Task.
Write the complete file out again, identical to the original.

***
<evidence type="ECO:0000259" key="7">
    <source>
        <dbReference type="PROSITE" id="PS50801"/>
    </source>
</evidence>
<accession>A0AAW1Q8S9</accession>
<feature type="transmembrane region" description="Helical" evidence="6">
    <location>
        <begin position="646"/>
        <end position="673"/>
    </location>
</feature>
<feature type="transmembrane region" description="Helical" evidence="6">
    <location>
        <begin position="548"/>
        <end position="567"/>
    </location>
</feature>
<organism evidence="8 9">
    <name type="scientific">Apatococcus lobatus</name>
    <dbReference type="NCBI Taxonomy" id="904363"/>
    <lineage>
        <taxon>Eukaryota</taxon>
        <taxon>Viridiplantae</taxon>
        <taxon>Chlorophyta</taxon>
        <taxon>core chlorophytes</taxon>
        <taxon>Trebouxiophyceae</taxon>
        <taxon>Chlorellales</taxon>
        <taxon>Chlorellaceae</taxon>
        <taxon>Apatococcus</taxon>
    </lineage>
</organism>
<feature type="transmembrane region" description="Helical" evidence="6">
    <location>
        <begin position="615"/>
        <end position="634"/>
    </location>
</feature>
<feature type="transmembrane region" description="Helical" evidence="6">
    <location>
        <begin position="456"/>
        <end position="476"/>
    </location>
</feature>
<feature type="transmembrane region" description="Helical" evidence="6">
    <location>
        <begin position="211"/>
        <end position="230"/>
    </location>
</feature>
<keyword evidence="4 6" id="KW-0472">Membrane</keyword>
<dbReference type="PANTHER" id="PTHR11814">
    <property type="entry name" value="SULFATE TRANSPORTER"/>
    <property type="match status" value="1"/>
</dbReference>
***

<evidence type="ECO:0000259" key="7">
    <source>
        <dbReference type="PROSITE" id="PS50801"/>
    </source>
</evidence>
<accession>A0AAW1Q8S9</accession>
<feature type="transmembrane region" description="Helical" evidence="6">
    <location>
        <begin position="646"/>
        <end position="673"/>
    </location>
</feature>
<feature type="transmembrane region" description="Helical" evidence="6">
    <location>
        <begin position="548"/>
        <end position="567"/>
    </location>
</feature>
<organism evidence="8 9">
    <name type="scientific">Apatococcus lobatus</name>
    <dbReference type="NCBI Taxonomy" id="904363"/>
    <lineage>
        <taxon>Eukaryota</taxon>
        <taxon>Viridiplantae</taxon>
        <taxon>Chlorophyta</taxon>
        <taxon>core chlorophytes</taxon>
        <taxon>Trebouxiophyceae</taxon>
        <taxon>Chlorellales</taxon>
        <taxon>Chlorellaceae</taxon>
        <taxon>Apatococcus</taxon>
    </lineage>
</organism>
<feature type="transmembrane region" description="Helical" evidence="6">
    <location>
        <begin position="615"/>
        <end position="634"/>
    </location>
</feature>
<feature type="transmembrane region" description="Helical" evidence="6">
    <location>
        <begin position="456"/>
        <end position="476"/>
    </location>
</feature>
<feature type="transmembrane region" description="Helical" evidence="6">
    <location>
        <begin position="211"/>
        <end position="230"/>
    </location>
</feature>
<keyword evidence="4 6" id="KW-0472">Membrane</keyword>
<dbReference type="PANTHER" id="PTHR11814">
    <property type="entry name" value="SULFATE TRANSPORTER"/>
    <property type="match status" value="1"/>
</dbReference>